The code for this post can be found in the MSDN Code Gallery.

For a controller type in the ASP.NET Web API to be accessible, it needs to follow some rules:

  • Be a class
  • Be public
  • Be non-abstract
  • Implement the IHttpController interface (usually via the ApiController class)
  • End with the “Controller” (case-insensitive) suffix

That’s fairly simple, but there are always people who have a scenario where they need a controller class don’t want to follow all of those rules. This is possible to do and actually fairly simple, by using a controller factory.

The IHttpControllerFactory is the interface responsible for defining how controller classes are found in the solution, and how to map the incoming requests to those controllers. It’s also responsible for creating the actual instance of the controller and for disposing the controller instance once it’s finished processing the request (hint: if you want to implement an instancing mode other than “per call”, that’s the place to go – but that’s a topic for another post). There’s one concrete implementation of the controller factory, appropriately called DefaultHttpControllerFactory, which enforces the rules mentioned above. But that doesn’t prevent us from creating another one which implements a different set of rules (the controller will still need to implement IHttpController, though, that’s not negotiable).

In this example, I’ll show one factory which requires the controller classes to have an “Api” suffix (although still supporting classes ending with “Controller”). Let’s start with the class (the code is in VB this time for a change, but in the code gallery I’ll add a C# version as well). This factory will look for all types in the same assembly as the factory is running (change the logic in the ApiControllerTypes property for a different search place).

  1. Public Class ApiSuffixControllerFactory
  2.     Implements IHttpControllerFactory
  4.     Private _defaultFactory As IHttpControllerFactory
  5.     Private _configuration As HttpConfiguration
  6.     Private _apiControllerTypes As Dictionary(Of String, Type)
  8.     Public Sub New(ByVal configuration As HttpConfiguration)
  9.         Me._configuration = configuration
  10.         Me._defaultFactory = New DefaultHttpControllerFactory(configuration)
  11.     End Sub
  13.     Private ReadOnly Property ApiControllerTypes As Dictionary(Of String, Type)
  14.         Get
  15.             If IsNothing(_apiControllerTypes) Then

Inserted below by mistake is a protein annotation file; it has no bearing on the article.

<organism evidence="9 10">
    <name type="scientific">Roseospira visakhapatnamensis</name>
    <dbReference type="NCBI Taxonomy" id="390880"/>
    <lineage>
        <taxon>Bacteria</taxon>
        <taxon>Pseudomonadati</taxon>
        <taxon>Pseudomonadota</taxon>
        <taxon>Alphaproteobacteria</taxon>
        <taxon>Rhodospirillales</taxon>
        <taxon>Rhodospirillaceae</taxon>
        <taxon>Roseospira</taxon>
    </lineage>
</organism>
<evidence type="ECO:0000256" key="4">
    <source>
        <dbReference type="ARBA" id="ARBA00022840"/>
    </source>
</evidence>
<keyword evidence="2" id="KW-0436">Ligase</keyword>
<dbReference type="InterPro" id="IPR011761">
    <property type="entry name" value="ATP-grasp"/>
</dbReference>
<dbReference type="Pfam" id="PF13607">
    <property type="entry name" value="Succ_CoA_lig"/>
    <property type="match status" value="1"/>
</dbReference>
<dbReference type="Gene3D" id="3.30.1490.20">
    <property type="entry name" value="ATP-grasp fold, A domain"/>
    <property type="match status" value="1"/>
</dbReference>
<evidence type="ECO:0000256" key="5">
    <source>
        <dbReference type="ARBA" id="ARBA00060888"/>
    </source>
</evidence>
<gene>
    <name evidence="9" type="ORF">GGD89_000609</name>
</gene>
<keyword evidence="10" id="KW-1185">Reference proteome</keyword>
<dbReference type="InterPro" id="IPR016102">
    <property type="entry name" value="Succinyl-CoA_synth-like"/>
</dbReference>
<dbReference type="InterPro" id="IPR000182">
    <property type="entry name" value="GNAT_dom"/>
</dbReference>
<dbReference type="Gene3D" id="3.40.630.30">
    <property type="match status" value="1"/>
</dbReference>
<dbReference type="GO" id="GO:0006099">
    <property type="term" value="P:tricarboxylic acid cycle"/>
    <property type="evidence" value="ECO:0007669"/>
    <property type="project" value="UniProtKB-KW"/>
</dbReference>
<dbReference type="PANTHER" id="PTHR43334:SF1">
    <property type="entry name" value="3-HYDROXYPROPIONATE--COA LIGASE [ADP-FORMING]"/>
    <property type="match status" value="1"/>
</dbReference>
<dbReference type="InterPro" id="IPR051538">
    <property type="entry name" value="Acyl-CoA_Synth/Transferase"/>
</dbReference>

16.                 Dim types As Dictionary(Of String, Type) = New Dictionary(Of String, Type)(StringComparer.OrdinalIgnoreCase)
  17.                 For Each type As Type In Assembly.GetExecutingAssembly().GetTypes()
  18.                     If type.IsSubclassOf(GetType(ApiController)) Then
  19.                         If type.Name.EndsWith("api", StringComparison.OrdinalIgnoreCase) Then
  20.                             types.Add(type.Name.Substring(0, type.Name.Length - 3), type)
  21.                         End If
  22.                     End If
  23.                 Next
  25.                 _apiControllerTypes = types
  26.             End If
  28.             Return _apiControllerTypes
  29.         End Get
  30.     End Property
  32. End Class

The CreateController method is the one which will actually create the controller. This implementation first tries to see if the type is one supported by this class (i.e., ends in “Api”). If it’s not, it just delegates the call to the default factory. If the type is a supported one, we’ll create a new HttpControllerDescriptor, given the controller type. Finally, we’ll use the IHttpControllerActivator from the description to create the actual controller instance – we could use something like Activator.CreateInstance for simple cases, but the activator takes care of IoC parameters as well. The factory then needs to assign the instance to the controller context (I forgot to do that at first, and was getting some exceptions inside the runtime).

  1. Public Function CreateController(controllerContext As HttpControllerContext, controllerName As String) As IHttpController _
  2.     Implements IHttpControllerFactory.CreateController
  3.     Dim controllerType As Type = Nothing
  4.     Dim result As IHttpController
  5.     If Me.ApiControllerTypes.TryGetValue(controllerName, controllerType) Then
  6.         result = Me.CreateControllerInstance(controllerContext, controllerName, controllerType)
  7.     Else
  8.         result = Me._defaultFactory.CreateController(controllerContext, controllerName)
  9.     End If
  11.     Return result
  12. End Function
  14. Private Function CreateControllerInstance(controllerContext As HttpControllerContext, controllerName As String, controllerType As Type) _
  15.     As IHttpController
  16.     Dim descriptor As HttpControllerDescriptor
  17.     descriptor = New HttpControllerDescriptor(Me._configuration, controllerName, controllerType)
  18.     controllerContext.ControllerDescriptor = descriptor
  20.     Dim controllerInstance As IHttpController = descriptor.HttpControllerActivator.Create(controllerContext, controllerType)
  21.     controllerContext.Controller = controllerInstance
  22.     Return controllerInstance
  23. End Function

Finally, the ReleaseController implementation will just delegate all calls to the default factory (even those controllers handled by this type), since the default factory calls dispose on types which implement IDisposable, and that’s a nice pattern to follow.

  1. Public Sub ReleaseController(controller As IHttpController) Implements IHttpControllerFactory.ReleaseController
  2.     Me._defaultFactory.ReleaseController(controller)
  3. End Sub

And that’s it. On the code gallery sample there are some test controllers and a client application which validates that we can call both controllers with “Controller” and with “Api” suffixes.

[Code in this post]